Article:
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Voices of AHCOTE: Donna Hedges 

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Donna Hedges always knew she wanted to be a teacher. 

From the time she was a child, she always wanted to help people and was always willing to help her fellow students if they were stuck on a problem or dealing with trouble on the playground. 

Now, as a teacher at Anne Roberts Young Elementary School in Fort St. John, she credits the Alaska Highway Consortium on Teacher Education (AHCOTE) with helping her achieve that goal. 

“I learned that I could accomplish what I set my sights on,” she said. “It just empowered me to do more.” 

Donna started AHCOTE in 1990 and was impressed that instructors from Simon Fraser University (SFU) were brought up to Northern Lights College (NLC) to do some of the courses. It made it much easier for her to get her Bachelor of Education. 

“That it’s offered at Northern Lights College in conjunction with SFU makes it so much easier to take those higher-level distance education courses, because they brought the instructors up here to us, which was huge cost and time saving, you don’t have to spent time away from your family because it’s all taken in town,” she says. 

Donna’s favorite part of the program was being able to get into the classroom and get hands-on experience with teaching. She had three practicums that she did during that time, one at Clearview Elementary Junior Secondary, one at Robert Ogilvie Elementary, and another doing tutoring sessions at NLC. 

“The practicums were awesome,” she says, “Because it was hands on and actually getting into it . . . and putting into action everything you’ve been studying and learning about.” 

Upon completion of the program in 1996, Donna worked as a Teacher on Call (TOC) all over School District 60 while she raised her three children. Once her youngest child was in Grade 1 in 2008, she decided to return to teaching full time and got a job working at Upper Pine Elementary Junior Secondary School in Rose Prairie.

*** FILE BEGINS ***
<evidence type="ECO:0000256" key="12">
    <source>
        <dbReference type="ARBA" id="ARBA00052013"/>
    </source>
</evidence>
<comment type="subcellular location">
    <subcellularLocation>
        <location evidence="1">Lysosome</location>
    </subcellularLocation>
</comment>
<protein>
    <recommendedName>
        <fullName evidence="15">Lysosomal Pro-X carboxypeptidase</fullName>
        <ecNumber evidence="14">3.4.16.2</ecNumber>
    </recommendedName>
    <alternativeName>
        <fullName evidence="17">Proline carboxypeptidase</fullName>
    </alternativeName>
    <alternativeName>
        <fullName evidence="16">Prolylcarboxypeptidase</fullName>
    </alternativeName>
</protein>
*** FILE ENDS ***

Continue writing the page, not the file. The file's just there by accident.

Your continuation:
One significant thing about AHCOTE is that it greatly prepares a new teacher to work in a more rural environment, Donna says. Rural schools like Upper Pine are much different than the schools in town, which are different from schools in much larger centers. 

“[AHCOTE] offers such a wonderful insight into teaching in a rural community, learning in a rural community,” she says. 

She spent 10 years at Upper Pine before coming back into town to teach at Alwin Holland Elementary prior to going on to Anne Roberts Young, which officially opened in 2020. Donna says it was a bit of a culture shock going from rural to in-town school. 

Donna is currently working towards her Master’s of Education through the University of Alberta. She strongly encourages anyone in the north, or elsewhere for that matter, that’s thinking of getting into the education field to sign up for AHCOTE. 

“It’s valuable and it’s something you won’t regret. It will benefit you your whole life.”